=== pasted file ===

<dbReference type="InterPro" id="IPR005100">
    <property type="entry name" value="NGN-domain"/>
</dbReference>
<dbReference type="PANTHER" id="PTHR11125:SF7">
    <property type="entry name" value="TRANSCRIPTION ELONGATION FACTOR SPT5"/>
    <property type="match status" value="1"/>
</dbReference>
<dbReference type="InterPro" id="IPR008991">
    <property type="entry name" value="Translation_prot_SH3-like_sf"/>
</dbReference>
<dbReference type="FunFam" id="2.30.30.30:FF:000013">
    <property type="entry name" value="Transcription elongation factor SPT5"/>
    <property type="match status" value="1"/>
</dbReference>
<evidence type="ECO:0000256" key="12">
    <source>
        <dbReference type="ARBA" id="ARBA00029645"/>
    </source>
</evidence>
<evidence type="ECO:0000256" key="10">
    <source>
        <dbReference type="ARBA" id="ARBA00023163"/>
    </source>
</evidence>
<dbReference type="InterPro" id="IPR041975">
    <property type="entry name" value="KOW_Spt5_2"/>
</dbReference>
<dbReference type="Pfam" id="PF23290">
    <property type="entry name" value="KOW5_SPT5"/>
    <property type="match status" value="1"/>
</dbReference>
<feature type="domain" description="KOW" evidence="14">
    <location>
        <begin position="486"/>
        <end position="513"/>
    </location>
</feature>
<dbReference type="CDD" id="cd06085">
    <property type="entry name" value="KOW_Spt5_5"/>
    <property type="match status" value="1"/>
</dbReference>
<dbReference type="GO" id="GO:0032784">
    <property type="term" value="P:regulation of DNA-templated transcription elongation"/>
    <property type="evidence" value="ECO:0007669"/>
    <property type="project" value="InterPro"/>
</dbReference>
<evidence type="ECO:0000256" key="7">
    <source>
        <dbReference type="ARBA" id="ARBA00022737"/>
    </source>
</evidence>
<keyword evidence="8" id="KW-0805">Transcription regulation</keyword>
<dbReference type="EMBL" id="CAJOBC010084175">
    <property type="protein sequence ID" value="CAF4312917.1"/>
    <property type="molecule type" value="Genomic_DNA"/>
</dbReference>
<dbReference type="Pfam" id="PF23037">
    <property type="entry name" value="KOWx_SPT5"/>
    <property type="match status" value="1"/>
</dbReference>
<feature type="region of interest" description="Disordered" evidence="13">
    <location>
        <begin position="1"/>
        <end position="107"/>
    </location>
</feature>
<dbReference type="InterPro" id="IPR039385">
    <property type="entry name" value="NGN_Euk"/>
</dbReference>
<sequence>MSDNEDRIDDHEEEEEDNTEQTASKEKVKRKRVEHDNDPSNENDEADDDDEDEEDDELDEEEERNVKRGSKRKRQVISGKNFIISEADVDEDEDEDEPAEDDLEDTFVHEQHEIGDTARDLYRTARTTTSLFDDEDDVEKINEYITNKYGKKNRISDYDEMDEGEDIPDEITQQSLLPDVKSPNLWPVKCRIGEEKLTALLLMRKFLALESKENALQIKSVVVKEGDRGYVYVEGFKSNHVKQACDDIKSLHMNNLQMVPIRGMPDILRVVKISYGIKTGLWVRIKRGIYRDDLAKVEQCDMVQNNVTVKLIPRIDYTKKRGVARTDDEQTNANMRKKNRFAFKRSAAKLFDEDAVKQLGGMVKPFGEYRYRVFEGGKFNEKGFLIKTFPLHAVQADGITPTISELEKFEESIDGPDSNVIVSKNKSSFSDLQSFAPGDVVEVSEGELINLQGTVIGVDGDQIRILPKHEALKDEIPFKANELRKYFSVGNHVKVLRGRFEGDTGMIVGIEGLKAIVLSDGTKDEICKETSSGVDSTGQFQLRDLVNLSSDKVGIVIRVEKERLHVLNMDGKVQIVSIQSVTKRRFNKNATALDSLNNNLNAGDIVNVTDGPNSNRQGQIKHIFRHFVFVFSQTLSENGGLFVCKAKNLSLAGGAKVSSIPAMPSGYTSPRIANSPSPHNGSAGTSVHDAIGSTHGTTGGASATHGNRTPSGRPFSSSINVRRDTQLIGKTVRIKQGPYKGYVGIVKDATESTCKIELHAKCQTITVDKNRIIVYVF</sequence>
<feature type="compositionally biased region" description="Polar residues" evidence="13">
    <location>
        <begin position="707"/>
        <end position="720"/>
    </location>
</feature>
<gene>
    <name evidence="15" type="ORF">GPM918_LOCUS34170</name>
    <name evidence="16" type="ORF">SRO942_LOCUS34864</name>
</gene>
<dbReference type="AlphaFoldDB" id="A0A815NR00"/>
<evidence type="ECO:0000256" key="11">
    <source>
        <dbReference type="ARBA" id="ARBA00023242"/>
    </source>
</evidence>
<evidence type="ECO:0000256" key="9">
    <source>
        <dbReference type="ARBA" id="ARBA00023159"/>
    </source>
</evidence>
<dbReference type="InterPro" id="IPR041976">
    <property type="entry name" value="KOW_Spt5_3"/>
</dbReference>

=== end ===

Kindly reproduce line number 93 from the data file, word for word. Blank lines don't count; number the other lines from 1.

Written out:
    <property type="entry name" value="KOW_Spt5_3"/>